I'm not a very tangential thinker -- as in, I am someone who sees 'the big picture' or cuts to the chase sooner rather than later. I do pick up tidbits of thought often idling along the side of a conversation and reflect on them later, but I tend to, in the course of a conversation (at work, home, and even with friends), see goals or endpoints (from A to B) and move rather quickly toward them. I've always known that about me and remember times when I would grow impatient of others for not seeing things as clearly and as quickly as I might. That arrogant way of thinking hit me hard on Sunday when I stopped into a day spa while on a long walk with my husband in Los Angeles.
We ventured in to ask about what kinds of treatments they offered at this spa and in reading over the menu of options, were intrigued by one called 'The Traveler's Delight' -- a full-package treatment including manicure, pedicure, body wrap, massage, lunch, and meditation. My husband asked, "How long do we need if we do this treatment?" to which the spa representative said, "Oh, it depends on if you want a male masseuse, who's busy, who's available, etc."
Now that's not at all what my husband and I were expecting. (He, like me, sees the shortest route of thought from A to B). We merely wanted to know how much time would be necessary (4 hours, 5 hours, etc.) to get the full treatment. I tried again, "Okay, assume we can have anyone we want because we have booked this months in advance and there are no barriers to our needs, if we come in at 9 am, what time would we be finished?" To this new query the Spa representative said, "Oh, we don't open at 9 am. Our hours are from 12-8 Monday, Tuesday, and Thursday, and 10-6 other days."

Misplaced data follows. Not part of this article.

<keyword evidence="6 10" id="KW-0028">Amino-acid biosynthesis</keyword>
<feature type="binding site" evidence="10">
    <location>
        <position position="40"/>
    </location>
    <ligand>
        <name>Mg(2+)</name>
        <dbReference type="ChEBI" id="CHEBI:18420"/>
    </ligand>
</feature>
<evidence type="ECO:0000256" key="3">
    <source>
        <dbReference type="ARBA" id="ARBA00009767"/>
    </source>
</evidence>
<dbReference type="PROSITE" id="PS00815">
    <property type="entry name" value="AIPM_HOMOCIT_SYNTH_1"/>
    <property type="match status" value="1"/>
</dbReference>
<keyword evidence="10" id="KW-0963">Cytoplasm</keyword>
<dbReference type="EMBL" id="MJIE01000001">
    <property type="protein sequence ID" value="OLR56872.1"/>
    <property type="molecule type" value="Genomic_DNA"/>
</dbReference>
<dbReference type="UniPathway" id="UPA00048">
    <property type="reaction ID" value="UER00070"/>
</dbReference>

AAAHHHH!...Would this tangential thinker ever give us a straight answer?
We left the spa and I asked my husband, "How do you describe that kind of thinker?" as I know several at my place of employment. How would you ever explain to that person what you really want to know? They seem to get caught in little detail and miss the point completely. Yet, if they don't see things the way you see them, then how, how, how, could you ever make it clear?
It gave me great pause to see again the diversity in our human nature, how we each think and connect the dots in the world around us. I talked to another friend about how frustrated I was (and am) at times when I want an answer but am forced to wait or try multiple ways to get my question across to a tangential thinker. She understood it as well and justified my criticism by the nature of their position; if the guy is selling spa treatments, he needs to be good at hearing the question and responding effectively.
Although I agree with my friend, it gave me a great opportunity to see my own subtle yet very present feeling that my way was the best way. I decided to try to explore the world from the tangential thinker's perspective upon my next encounters with such people to experiment and see first, why they are frustrating to me; and second, what the world would be like from their eyes.
I discovered that patience remains elusive to me at times like these and that the process of being taken on someone else's meandering mind ride tests my patience. It has provided me with a new challenge or experiment of sorts to examine the source of such impatience. It dawned on me that this is the sort of frustration teachers experience with students who don't get it upon first, second, or third explanations. And, what about the life of the student, or the adult, who thinks tangentially while many in the world do not? They probably do not understand why those around them are getting angry, impatient or frustrated when they are trying their best to just do their jobs (whether a spa Representative or a student in high school). Thinking differently can be a great challenge if we don't pause and see how critical or intolerant we are.
I've never seen the term 'tangential thinking' used as any particular cognitive style in psychology but I am pretty sure it is related to what is called executive functioning (i.e. goal-setting and following through on goals). Yet, in my experience with 'tangential thinkers' in everyday life, I've discovered another place in which I am quick to judge the thinking style of others as perhaps less than that of my own. It is in these discoveries of subtle judgments and projected inequality that true equality and patience show their loving heads.
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